The Eagle and the Condor: Reflections on the International Indigenous Leadership Gathering


Eagle and Condor with Serpent and Jaguar by Peruvian Visionary Artist Juan Carlos Taminchi

Maria Trujillo
Master of Community and Regional Planning (MCRP)
University of British Columbia

This weekend some SSSEA folks attended the 8th annual Indigenous Leadership Gathering hosted by the Xaxli’p First Nation from June 2nd to June 5th near Lillooet, BC. Chief Darrell Bob of Xaxli’p First Nation reminded us that the first gathering was held to protect the sacred and took place in 2009. The gathering is open to everyone from all over the world. Three meals a day were generously provided. We had tasty moose and deer cooked by volunteers. I had fun volunteering in the kitchen for the first day.

Being at the gathering reminded me of my journey of seeking to know my spirit and the sacred. I have been exploring what it means to be in touch with my spirit for some years now. It is a bumpy road of push and pull where diving into my heart more deeply has uncovered both gifts and many uncomfortable truths. And where sometimes I have tried to run away from the difficulties in my heart only to be pulled back to what seems to me to be more authentic within myself, the spirit in me: the eternal beauty that embraces the pain so tenderly.

At the gathering, one of the speakers, Phil Lane Jr. spoke about the prophecy of the eagle and the condor, where these two birds come together. These two birds do not typically migrate, they stay in their respective continents (specifically true for the condor, but depending on the eagle, some species migrate). The speaker mentioned that the condor, native of South America, is symbolic of the heart, and the eagle, native of North America, is symbolic of the mind. Right now, there is an opportunity for these two energies to meet and come into union. A union that could benefit mankind immensely, and that perhaps could unite the energies within us too. According to the Pachamama Alliance,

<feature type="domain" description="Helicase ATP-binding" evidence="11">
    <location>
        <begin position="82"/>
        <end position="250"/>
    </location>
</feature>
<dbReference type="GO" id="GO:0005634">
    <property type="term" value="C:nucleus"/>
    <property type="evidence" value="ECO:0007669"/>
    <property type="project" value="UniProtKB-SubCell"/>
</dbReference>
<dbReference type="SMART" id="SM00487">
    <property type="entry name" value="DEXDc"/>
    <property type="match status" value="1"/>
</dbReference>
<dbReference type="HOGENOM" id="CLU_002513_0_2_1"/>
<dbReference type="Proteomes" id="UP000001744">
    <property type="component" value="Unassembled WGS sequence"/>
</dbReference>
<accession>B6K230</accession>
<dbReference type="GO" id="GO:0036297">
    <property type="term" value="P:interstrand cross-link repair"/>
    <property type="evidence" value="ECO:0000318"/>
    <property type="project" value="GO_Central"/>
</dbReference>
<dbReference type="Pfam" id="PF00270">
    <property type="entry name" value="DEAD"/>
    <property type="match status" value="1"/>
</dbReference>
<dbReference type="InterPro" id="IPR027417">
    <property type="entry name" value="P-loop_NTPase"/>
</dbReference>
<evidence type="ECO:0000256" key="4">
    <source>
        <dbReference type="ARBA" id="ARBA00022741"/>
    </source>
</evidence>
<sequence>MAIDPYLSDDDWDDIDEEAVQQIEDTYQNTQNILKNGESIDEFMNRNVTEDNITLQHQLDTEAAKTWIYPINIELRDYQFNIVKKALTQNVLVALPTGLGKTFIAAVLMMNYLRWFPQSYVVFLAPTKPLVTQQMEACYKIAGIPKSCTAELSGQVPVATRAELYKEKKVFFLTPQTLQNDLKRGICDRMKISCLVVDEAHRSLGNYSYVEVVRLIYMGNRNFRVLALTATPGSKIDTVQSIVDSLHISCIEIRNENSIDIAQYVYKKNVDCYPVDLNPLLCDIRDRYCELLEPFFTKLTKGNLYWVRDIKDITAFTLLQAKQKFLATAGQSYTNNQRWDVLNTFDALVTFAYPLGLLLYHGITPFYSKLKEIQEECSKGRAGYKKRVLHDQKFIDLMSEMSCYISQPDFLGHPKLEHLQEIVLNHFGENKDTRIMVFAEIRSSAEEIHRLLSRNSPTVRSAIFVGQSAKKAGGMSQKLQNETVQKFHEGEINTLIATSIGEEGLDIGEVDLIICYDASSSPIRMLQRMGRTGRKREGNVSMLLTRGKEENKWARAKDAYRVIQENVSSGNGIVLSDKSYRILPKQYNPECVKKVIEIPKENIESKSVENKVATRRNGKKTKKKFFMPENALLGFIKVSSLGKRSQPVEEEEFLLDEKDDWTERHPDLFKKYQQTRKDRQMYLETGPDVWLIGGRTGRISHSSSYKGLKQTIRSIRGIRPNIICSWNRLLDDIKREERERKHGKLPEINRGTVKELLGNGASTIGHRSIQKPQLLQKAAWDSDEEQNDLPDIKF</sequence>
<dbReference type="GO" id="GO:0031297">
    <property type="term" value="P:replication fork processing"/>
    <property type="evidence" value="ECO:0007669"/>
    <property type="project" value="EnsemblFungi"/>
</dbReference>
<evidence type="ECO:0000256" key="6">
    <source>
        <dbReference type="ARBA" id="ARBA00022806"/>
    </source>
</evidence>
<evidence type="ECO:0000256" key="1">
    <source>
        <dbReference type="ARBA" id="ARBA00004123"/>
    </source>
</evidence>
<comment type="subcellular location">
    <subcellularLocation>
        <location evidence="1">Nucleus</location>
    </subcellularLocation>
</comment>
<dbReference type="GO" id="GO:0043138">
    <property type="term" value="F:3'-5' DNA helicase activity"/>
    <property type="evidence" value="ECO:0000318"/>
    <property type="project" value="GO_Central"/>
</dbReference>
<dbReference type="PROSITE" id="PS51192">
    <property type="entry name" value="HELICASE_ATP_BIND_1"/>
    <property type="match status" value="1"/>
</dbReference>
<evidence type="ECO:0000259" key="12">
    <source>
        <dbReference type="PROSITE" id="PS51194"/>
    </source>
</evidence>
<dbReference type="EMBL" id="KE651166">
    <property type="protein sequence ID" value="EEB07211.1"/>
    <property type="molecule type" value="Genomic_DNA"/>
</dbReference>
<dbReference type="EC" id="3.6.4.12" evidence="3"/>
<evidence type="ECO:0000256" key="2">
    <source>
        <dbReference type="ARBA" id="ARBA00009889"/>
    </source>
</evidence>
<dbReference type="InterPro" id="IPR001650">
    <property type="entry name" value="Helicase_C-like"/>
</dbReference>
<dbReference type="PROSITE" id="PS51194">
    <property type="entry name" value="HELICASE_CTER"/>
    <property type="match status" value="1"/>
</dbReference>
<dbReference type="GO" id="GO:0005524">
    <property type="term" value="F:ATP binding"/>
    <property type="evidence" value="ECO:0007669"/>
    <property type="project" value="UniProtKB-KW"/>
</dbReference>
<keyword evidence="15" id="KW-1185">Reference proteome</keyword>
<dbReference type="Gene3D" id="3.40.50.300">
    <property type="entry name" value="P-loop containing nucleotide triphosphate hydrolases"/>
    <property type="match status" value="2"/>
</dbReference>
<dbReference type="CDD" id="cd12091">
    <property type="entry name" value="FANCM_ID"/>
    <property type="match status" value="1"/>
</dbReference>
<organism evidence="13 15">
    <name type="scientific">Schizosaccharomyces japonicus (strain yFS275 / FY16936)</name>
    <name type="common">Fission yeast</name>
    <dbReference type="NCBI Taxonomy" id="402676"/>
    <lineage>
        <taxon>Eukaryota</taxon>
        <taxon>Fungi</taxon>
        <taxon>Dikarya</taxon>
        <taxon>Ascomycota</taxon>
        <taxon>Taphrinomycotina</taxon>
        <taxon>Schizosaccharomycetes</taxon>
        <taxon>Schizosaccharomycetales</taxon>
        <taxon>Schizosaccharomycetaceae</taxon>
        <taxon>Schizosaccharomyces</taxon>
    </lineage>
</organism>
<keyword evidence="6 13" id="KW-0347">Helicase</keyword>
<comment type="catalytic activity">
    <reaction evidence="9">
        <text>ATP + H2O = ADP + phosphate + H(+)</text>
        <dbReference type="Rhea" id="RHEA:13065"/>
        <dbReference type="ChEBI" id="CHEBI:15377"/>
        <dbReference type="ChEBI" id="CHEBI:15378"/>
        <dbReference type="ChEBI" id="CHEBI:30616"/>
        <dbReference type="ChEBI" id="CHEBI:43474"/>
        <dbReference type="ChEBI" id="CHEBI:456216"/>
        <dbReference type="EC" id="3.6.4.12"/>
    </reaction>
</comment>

The Eagle and the Condor is an ancient Amazon prophecy that speaks of human societies splitting into two paths – that of the Eagle, and that of the Condor. The path of the Condor is the path of heart, of intuition, and of the feminine. The path of the Eagle is the path of the mind, of the industrial, and of the masculine. The prophecy says that the 1490s would begin a 500 year period during during which the Eagle people would become so powerful that they would virtually drive the Condor people out of existence. This can be seen in the conquering of the Americas and the killing and oppressing of the indigenous peoples in the subsequent 500 years – up to and including today. The prophecy says that during the next 500-year period, beginning in 1990, the potential would arise for the Eagle and the Condor to come together, to fly in the same sky, and to create a new level of consciousness for humanity. The prophecy only speaks of the potential, so it’s up to us to activate this potential and ensure that a new consciousness is allowed to arise.”

The last few months I have been meditating on this union within myself. I decided to explore both the feminine and the masculine in myself in order to understand what the flow of these two energies would feel like if they were not blocked. What I found was that for a while I had refused to accept the masculine in myself because of the social construction of what it entailed to be masculine. I was searching for a healthy masculine, one that does not seek to control, judge, nor block off, but one that is protective of my fluid nature and speaks truth when truth is needed. I was finding that my unhealthy masculine sought and seeks to sometimes control what is around me in order for me to feel safe.